Letter Re: Lessons From Grandpa–Firewood Cutting for Seasonal Employment

Good morning, Mr. Rawles.
Thank you for your good work. I have reciprocated by being a 10 Cent Challenge subscriber from a while ago.

I wish to correct an item from today’s SurvivalBlog entry – while otherwise a very, very nice article – Lessons From Grandpa–Firewood Cutting for Seasonal Employment, by JSW

The author says “a Pickeroon [a.k.a. “Peavey” or “Cant Hook”] which is glaringly incorrect; they are three separate and unique tools. A pickeroon is a short-handled hookeroon – which is a single straight pick about six inches long set at a 90 degree angle from the end of the tool handle. A pickeroon has about a 14 to 16 inch straight axe-type handle and a hookeroon has about a 24 to 28 inch straight axe-type handle. Either tool is used in conjunction with a pulp hook in reaching for, moving and tossing cord-sized wood up to 4 feet long. Think of a pickeroon as a hatchet-sized hookeroon. All three were very popular in the pulp-wood industry.
A pulp hook, by the way, looks like a farmer’s hay hook only much more substantial.

A Peavey is a river-driver’s tool much like a cant-hook. Typical Peavey handles are 48 inches long and round-shafted; some Peavey handles may be up to six feet long. Like a cant hook, they have a free-swinging J-shaped hook suspended from a steel collar on the working end of the tool, but unlike a cant-hook [they] have a straight spike from 4 to 8 inches long jutting straight from the working end and secured by the same steel collar. While a Peavey is okay for rolling logs on the ground, its primary purpose is turning and pushing loose logs in water. Many a logjam has been corrected with good Peavey men working with others with pike poles.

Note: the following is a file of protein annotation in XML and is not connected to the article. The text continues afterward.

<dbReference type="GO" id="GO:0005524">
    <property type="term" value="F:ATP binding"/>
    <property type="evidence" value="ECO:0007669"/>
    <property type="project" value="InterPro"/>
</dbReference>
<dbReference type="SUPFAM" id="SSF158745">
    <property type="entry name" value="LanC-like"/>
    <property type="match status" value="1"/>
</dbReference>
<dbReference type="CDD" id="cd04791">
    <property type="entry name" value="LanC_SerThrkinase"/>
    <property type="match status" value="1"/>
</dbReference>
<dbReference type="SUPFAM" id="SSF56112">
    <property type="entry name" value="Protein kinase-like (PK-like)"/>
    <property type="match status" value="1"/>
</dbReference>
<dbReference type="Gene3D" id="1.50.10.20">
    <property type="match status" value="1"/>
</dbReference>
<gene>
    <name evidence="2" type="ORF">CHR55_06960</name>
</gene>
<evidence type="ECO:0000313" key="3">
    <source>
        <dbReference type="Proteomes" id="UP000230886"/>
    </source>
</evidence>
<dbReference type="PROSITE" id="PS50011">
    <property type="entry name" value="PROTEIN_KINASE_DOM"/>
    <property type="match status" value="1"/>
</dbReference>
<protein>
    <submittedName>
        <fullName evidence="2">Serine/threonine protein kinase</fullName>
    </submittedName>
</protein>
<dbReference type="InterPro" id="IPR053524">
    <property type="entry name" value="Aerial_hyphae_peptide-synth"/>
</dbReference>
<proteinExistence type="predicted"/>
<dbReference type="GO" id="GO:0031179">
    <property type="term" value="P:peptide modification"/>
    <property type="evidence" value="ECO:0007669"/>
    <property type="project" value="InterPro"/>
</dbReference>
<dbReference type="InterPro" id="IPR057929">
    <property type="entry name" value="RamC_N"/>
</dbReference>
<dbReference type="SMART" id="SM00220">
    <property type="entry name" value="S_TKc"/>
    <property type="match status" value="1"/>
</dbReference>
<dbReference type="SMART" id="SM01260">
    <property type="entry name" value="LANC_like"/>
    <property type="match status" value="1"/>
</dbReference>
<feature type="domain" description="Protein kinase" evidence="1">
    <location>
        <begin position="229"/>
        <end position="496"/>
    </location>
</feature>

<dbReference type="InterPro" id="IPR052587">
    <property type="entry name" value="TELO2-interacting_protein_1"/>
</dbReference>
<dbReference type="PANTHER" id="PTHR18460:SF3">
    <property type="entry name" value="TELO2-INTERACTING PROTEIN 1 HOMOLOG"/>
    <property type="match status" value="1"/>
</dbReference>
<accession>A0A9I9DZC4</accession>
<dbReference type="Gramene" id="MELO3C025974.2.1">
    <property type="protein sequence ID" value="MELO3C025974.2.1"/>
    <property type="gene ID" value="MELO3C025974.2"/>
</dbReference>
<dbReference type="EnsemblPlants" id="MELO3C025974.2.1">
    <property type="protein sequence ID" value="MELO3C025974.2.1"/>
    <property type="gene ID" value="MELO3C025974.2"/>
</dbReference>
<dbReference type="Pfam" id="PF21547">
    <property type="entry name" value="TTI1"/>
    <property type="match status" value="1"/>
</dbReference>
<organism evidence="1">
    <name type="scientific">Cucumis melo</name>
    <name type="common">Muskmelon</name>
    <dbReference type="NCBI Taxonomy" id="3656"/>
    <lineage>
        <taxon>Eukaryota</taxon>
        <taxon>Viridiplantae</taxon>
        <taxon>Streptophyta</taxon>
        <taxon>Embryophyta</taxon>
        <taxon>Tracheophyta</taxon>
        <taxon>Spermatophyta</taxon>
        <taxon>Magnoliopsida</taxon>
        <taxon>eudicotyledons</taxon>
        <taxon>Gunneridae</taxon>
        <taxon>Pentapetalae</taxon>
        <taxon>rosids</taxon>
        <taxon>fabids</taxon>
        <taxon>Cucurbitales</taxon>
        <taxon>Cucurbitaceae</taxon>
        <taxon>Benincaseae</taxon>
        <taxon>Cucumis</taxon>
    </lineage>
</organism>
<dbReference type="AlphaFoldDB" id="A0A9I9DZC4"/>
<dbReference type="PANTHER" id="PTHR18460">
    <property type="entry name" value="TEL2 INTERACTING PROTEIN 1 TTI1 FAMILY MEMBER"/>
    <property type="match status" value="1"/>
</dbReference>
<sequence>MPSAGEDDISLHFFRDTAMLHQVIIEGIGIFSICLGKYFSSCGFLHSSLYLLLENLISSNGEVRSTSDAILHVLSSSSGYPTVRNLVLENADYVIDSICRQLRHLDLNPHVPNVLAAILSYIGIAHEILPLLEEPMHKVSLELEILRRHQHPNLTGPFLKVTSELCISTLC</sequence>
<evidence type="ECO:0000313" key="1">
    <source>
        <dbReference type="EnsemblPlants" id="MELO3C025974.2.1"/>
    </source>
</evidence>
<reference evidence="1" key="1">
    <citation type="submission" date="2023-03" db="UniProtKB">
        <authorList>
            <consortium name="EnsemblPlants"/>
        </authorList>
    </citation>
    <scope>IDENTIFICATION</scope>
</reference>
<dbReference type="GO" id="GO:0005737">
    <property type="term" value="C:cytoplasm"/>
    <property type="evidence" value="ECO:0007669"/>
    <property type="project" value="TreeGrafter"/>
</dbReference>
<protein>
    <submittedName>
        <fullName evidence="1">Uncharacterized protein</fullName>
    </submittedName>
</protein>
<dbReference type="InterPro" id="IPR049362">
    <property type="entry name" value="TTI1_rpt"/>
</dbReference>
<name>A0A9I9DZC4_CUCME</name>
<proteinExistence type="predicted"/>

A cant hook is built just like a Peavey but with a shorter handle seldom more than 4 feet long. It has the same or similar steel collar and suspended J-hook, but instead of a straight spike has a smaller steel hook or double hook bent 90 degrees from the collar in the downward direction of the suspended J-hook. The primary purpose of a cant hook is indeed turning logs on the ground, which with practice works slightly better than using a Peavey for the same purpose. Unlike use on the river, cant hooks were used most on landings, decks and in the mill yard.

The “Peavey” is named after a New England man from the 1850s whose last name was Peavey.

Sorry to nit-pick, but as these tools are becoming more common it would be wise for others to use correct terminology. A good reference is Bernard S. Mason’s The Book for Junior Woodsmen from A.S. Barnes Co., New York published in 1945 and long out-of-print. Others may find copies in the usual venues for old books. I highly recommend it for those exploring new ways to use old woodsmen tools. Two other excellent books are Spiked Boots and Tall Timber and Tough Men, both by Robert S. Pike. They were recently re-printed by The Countryman Press in Vermont .

I am a long-time soon to retire rural law enforcement officer with many years experience in a timber-industry and logging background. Our family has lived in the same county for approaching 400 years now and we know a bit about farming and logging. Regards, – Ancient Woodsman

JWR Replies: Thanks for setting me straight on the tool terminology. The error was mine, not the author’s, since I was the one that added the mention of the other tools in brackets.